Supreme Court Declare Family Migration Rules Unlawful for Failing Children but Minimum Income Threshold is Lawful

In the long awaited landmark judgment in the ‘MM Case’, the Supreme Court has declared that the current family migration rules are unlawful.

This, the Court said, is because neither the Immigration Rules not the Home Office Guidance given to decision makers is sufficient to protect the best interests of children.

Unfortunately, the Court did not overturn the £18,600 minimum income threshold required to bring a non-EEA spouse to the UK, despite statistics that 41% of the UK’s working population do not have such a high income.

However, the Court stated that where the income is not met, the Rules or Guidance should be revised to allow for other reliable sources of earnings or finance to be take onto account, such as

  • support from other family members; and
  • the spouse’s prospective earnings in the UK.

This is not permissible under the current Rules, and would allow a visa to be granted on human rights grounds.

So although frustratingly the Court has upheld the minimum income threshold meaning that a sponsor who does not earn £18,600 cannot bring his spouse to the UK, there is some light at the end of the tunnel for families who have been separated by the Rules.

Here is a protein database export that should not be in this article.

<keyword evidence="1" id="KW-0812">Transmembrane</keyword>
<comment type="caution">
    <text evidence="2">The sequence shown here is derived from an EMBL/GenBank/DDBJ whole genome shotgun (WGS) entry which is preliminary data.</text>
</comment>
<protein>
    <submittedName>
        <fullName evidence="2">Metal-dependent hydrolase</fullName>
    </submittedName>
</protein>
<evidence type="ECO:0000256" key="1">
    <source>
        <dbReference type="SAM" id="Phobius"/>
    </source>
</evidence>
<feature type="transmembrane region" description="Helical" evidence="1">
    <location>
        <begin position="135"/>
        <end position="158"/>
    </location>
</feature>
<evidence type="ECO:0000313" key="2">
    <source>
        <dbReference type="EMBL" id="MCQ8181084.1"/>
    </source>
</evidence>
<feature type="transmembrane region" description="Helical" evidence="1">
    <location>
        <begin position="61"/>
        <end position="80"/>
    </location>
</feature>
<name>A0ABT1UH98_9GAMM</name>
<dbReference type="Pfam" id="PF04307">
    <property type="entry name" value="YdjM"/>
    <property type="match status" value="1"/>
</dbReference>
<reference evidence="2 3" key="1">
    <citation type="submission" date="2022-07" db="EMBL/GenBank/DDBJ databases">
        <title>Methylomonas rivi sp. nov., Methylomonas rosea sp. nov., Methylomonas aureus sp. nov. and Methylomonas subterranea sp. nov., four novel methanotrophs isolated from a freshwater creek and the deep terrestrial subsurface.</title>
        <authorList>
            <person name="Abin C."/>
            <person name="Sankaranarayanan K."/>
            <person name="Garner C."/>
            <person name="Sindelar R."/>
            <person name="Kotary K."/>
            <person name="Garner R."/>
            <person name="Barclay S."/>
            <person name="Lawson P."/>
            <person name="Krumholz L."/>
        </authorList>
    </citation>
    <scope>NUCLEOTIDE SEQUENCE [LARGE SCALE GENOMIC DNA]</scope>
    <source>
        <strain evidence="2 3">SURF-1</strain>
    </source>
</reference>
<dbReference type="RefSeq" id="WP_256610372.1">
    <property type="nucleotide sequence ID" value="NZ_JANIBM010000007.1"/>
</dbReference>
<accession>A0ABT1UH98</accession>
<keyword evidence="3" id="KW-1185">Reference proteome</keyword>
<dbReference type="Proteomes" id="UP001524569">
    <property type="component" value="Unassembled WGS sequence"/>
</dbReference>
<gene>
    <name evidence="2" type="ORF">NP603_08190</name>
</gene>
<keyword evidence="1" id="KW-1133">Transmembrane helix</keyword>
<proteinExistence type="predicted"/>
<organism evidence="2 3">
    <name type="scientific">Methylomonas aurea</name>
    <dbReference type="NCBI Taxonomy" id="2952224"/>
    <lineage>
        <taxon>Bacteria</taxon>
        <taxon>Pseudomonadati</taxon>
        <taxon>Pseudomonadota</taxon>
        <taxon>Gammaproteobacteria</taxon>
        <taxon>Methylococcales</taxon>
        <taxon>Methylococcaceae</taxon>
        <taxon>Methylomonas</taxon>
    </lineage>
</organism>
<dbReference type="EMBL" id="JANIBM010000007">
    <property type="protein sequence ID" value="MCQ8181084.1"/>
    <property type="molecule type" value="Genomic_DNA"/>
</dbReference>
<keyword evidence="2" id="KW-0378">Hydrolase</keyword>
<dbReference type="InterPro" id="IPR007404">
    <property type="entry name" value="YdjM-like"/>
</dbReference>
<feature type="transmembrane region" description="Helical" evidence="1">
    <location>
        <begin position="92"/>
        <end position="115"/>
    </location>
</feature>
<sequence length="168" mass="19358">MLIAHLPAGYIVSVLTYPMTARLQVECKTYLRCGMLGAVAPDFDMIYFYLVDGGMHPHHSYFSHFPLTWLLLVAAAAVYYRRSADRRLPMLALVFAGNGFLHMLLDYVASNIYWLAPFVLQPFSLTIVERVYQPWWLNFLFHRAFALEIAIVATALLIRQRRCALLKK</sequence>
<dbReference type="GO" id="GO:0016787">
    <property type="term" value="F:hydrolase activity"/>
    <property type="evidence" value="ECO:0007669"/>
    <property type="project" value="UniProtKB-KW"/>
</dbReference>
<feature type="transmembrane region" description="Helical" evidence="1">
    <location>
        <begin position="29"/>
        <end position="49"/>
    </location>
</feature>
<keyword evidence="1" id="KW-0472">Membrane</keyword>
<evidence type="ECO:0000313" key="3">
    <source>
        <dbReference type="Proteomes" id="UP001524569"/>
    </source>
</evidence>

Going forward and once the Rules are revised, if your salary does not meet the threshold, you should see if you can fill the gap with support from family and friends or try to secure an offer of employment for your spouse.

We will all now have to wait a little longer for the Home Office to revise the Rules and Guidance, after which we will know where we stand.

The full judgment in the MM Case can be read here.

In the meantime, please read these 7 useful tips on how to prevent your spouse visa being refused.,  Diary of an Immigration Lawyer, is a blog run by Fahad Ansari, the director and principal solicitor of Riverway Law, a niche UK immigration and nationality law practice based in London.  If you would like any advice or assistance in relation to your immigration matter, please do not hesitate to email me at or submit your details here.

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